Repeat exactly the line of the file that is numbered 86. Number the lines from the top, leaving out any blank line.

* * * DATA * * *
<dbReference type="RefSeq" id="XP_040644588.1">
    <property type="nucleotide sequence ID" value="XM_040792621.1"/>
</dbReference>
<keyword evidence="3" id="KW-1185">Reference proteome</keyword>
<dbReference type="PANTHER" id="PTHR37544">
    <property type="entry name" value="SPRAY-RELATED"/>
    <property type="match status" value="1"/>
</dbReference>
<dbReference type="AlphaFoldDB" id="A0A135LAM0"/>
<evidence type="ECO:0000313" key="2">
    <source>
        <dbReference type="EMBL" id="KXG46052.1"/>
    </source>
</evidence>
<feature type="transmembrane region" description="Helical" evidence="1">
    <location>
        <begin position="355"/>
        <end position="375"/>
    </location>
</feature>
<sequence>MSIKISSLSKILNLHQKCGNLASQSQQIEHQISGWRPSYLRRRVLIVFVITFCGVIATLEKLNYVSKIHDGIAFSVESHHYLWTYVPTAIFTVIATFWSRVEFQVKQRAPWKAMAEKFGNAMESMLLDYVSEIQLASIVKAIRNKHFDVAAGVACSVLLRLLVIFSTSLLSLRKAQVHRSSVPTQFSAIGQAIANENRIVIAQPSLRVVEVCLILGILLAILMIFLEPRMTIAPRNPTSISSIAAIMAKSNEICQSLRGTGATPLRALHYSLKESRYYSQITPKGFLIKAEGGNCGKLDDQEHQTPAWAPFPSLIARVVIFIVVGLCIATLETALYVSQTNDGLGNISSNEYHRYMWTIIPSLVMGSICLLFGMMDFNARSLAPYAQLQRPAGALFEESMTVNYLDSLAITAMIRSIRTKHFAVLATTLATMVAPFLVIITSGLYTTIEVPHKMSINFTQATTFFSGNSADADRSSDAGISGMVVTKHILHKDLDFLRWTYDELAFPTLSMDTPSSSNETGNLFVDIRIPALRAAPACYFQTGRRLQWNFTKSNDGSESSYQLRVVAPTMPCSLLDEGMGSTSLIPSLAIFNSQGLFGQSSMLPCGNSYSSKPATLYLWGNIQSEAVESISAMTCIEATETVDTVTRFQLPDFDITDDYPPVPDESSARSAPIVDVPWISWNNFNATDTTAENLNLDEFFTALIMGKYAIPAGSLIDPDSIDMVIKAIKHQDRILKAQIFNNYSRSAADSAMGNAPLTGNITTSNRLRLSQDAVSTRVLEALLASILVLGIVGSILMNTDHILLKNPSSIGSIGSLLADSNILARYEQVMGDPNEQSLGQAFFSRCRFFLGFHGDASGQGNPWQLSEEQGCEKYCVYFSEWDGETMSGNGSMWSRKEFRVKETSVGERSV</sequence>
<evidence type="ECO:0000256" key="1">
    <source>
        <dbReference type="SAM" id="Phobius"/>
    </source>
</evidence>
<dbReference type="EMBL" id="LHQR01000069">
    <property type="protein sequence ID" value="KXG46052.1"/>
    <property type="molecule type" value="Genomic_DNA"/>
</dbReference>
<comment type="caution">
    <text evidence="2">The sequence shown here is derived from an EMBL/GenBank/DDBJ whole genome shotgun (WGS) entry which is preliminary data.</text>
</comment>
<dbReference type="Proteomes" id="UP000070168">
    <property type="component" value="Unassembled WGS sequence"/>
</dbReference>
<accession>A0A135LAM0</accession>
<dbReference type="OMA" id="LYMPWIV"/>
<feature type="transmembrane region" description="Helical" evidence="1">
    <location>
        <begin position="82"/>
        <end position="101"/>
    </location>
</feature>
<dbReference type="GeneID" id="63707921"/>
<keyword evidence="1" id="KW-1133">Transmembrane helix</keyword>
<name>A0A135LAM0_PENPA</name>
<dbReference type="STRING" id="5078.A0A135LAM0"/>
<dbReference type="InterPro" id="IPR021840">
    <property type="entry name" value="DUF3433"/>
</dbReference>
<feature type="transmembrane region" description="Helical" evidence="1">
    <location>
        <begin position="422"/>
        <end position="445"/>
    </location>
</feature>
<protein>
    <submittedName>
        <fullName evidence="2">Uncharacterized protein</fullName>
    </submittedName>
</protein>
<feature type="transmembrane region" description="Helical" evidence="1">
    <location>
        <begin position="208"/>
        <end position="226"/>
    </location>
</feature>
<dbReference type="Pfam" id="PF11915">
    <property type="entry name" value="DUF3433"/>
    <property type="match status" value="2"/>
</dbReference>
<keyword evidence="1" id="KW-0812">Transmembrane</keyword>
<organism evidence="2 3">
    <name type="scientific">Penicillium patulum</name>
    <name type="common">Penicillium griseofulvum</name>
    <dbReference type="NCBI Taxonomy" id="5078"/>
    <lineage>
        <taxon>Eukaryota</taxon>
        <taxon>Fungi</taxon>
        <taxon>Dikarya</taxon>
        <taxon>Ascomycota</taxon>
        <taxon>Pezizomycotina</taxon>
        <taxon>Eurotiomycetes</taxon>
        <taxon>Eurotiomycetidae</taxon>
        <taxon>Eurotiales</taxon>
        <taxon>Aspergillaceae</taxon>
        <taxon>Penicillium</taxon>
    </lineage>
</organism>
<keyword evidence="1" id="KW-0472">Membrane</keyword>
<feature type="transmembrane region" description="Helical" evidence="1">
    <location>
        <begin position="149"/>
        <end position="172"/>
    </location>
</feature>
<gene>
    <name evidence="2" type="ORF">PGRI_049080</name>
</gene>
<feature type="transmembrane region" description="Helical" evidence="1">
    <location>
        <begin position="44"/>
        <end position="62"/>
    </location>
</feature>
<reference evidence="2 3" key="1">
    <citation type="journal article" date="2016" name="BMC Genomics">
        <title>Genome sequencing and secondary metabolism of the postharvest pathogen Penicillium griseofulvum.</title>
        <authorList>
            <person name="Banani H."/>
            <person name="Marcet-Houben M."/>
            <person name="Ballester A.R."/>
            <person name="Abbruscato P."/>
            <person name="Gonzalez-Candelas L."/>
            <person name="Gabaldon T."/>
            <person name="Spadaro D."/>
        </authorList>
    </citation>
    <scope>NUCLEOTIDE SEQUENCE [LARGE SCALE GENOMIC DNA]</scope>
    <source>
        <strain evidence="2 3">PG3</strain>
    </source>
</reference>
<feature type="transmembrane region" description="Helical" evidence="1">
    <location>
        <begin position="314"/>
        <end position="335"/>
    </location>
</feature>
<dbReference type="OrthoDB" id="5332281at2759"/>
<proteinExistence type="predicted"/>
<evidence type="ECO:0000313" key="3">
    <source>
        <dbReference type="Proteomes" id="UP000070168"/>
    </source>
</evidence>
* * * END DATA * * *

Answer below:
        <taxon>Eurotiales</taxon>